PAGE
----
Just as the rigorous winter prepares the way for spring, penance prepares us for the sanctity of God, filling us with His vision and love. It makes us more and more sinless and attunes us to the work of the spirit within us, bringing our whole being under the powerful influence of Jesus. It plunges us into the deep contemplation of God91.

13 The fig tree puts forth its figs, and the vines are in blossom; they give forth fragrance. Arise, my love, my fair one, and come away.

Every day hard work is part of the life of every man and woman, especially the poor. They are frequently exploited, not paid, abused. Jesus submitted Himself to the common law of labour and the common lot of the poor92. Following Him we will labour hard in any and every work assigned to us by our Superiors, and rejoice when we have the opportunity to do the humble work in the Society. We will do our own household duties with joy and deliberately choose to live the life of hardship, privation, insecurity and empty-handedness of the life of Jesus and that of the poor. We will not seek any special privileges or treatment for ourselves, but be happy to be treated as one of the poor, ready to be insulted, ill-treated, refused or put to all kinds of inconveniences or falsely blamed. We shall not seek to defend ourselves, but leave it to the Lord to do it93.

14 O my dove, in the clefts of the rock, in the covert of the cliff,

The rock symbolizes God. “The Lord is my rock, and my fortress, and my deliverer” (2Sm 22:2). As Jesus Christ was the true God, the clefts or fissures of the rock recall to mind in the tradition of the Church His precious Wounds. We prey: “In Thy wounds hide me, let me not be separated from Thee”.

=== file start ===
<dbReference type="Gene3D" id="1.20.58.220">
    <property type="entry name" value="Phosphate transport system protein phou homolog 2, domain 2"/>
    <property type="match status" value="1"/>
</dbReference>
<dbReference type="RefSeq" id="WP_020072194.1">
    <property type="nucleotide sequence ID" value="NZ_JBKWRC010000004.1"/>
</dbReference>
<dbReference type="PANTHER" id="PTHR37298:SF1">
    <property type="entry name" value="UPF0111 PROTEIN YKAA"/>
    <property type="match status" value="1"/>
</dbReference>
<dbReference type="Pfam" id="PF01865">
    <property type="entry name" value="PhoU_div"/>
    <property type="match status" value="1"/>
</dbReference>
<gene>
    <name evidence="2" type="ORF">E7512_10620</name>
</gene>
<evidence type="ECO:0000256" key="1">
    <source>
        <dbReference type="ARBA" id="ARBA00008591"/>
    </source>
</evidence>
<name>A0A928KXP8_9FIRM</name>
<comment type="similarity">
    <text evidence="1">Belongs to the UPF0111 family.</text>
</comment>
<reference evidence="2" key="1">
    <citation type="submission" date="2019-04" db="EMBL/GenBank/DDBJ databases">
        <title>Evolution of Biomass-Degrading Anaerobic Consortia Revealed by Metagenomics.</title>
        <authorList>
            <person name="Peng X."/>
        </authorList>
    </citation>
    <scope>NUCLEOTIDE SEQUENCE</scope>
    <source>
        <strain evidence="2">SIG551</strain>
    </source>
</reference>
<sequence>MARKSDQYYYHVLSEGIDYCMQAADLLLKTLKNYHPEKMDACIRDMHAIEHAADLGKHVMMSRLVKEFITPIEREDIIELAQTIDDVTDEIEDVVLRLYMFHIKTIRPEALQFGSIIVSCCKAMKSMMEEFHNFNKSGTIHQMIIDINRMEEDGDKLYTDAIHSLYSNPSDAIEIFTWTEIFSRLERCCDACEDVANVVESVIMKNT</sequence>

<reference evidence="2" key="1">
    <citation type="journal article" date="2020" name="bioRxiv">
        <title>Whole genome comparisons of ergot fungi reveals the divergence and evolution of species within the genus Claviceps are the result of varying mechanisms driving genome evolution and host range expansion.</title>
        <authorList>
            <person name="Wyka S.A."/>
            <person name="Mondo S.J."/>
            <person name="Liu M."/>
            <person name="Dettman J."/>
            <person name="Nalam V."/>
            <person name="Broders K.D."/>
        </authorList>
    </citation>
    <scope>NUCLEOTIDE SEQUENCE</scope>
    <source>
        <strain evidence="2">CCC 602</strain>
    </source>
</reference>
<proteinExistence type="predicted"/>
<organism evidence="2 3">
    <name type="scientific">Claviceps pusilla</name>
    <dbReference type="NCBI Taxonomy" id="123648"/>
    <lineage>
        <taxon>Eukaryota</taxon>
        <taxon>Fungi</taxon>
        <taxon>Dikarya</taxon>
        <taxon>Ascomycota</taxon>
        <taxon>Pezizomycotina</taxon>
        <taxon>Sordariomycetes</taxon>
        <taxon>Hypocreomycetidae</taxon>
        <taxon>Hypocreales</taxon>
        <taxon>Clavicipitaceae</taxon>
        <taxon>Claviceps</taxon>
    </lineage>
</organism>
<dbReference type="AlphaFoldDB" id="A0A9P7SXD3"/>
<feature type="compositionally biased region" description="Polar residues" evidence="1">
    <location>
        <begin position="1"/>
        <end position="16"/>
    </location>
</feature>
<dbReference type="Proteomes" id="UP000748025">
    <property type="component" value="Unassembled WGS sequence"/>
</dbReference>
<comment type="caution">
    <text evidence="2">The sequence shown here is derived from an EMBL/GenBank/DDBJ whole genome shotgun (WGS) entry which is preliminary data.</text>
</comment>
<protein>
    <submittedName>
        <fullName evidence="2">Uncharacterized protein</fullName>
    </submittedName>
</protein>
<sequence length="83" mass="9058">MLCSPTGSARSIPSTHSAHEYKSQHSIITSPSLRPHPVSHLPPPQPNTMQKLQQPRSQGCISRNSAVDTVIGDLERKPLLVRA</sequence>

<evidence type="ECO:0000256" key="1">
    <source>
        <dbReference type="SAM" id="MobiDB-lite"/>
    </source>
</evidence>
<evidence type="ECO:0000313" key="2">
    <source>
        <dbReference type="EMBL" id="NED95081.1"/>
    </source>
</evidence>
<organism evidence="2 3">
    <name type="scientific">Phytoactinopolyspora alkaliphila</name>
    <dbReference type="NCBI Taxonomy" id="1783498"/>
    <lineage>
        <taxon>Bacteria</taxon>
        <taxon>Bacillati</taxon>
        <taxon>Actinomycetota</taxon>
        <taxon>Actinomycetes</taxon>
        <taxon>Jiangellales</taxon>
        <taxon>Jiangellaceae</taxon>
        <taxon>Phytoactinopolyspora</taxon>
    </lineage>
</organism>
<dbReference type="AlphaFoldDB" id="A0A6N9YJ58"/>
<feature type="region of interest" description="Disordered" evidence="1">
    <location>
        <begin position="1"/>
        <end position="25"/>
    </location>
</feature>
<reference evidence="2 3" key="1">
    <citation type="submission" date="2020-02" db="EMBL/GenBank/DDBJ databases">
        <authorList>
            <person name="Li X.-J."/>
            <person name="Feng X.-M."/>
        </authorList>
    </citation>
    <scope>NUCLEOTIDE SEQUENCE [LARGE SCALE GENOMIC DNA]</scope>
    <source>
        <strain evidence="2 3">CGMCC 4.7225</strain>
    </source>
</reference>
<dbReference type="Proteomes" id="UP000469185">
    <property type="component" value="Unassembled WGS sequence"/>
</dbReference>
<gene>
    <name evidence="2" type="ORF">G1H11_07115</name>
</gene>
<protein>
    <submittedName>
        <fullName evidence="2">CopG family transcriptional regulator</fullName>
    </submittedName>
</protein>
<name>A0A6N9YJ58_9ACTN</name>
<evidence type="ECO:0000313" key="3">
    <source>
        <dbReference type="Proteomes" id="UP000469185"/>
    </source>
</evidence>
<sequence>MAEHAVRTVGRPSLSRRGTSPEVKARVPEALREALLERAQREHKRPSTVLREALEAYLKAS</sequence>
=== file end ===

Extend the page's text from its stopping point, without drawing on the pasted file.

The dove finds protection in the clefts of the rock. The Church and each of us finds the intimacy with God in the glorious Wounds of His Son. We need silence to be alone with God, to speak to Him, to listen to Him, to ponder His words deep in our hearts. We need to be alone with God in silence to be renewed and to be transformed. Silence gives us a new outlook on life. In it we are filled with the energy of God Himself that makes us do all things with joy94. This divine energy gives us the strength to go out and proclaim His love to the whole world.

let me see your face, let me hear your voice, for your voice is sweet, and your face is comely.

Jesus wants to listen the voice of His Church and contemplate her face. According to the traditional interpretations this voice sounds in twofold way. First, when we proclaim the Good News and bear testimony of His love95. Second, in the liturgy, especially as we share in the greatest honour given to Christ’s Spouse to sing the praises of God by praying the morning and evening hours daily96.

15 Catch us the foxes, the little foxes, that spoil the vineyards, for our vineyards are in blossom.

In the middle of the joyful festival of the nature there appear these little foxes that damage the beauty of the vineyards. The vineyards are our communities and the little foxes are our vices and sins97. We should guard against the temptations that break up community. One of these foxes is partiality and selfishness. Another fox is the formation of groups according to race, language, colour, education, status. One little fox more is criticism, grumbling and rush judgement of the actions and motives of others. Or failure to respect another’s need for solitude and privacy98. Let us catch the foxes, the little foxes, that spoil the vineyards!

16 My beloved is mine, and I am his; he pastures his flock among the lilies.

I belong only to my Beloved and He belongs only to me. The most short and explicit confession of love, like the words of Jesus “Abide in me and I in you”99. The Church belongs only to Jesus and He is her unique husband. He is the Good Shepherd and He leads His flock to the fresh pasture of pure love100.
Given within the Church, consecrated chastity witnesses to the reality of that wondrous marriage established by God on this earth, to be fully manifested in the world to come and in which the Church has Christ for her only Spouse101. Given on “behalf of the Kingdom” (Mt 19:12) it frees the heart in a unique way and causes it to burn with love for God and mankind102. To be reborn with the power of God’s own purity and beauty, we must feel the need for a deep, personal love for Jesus103.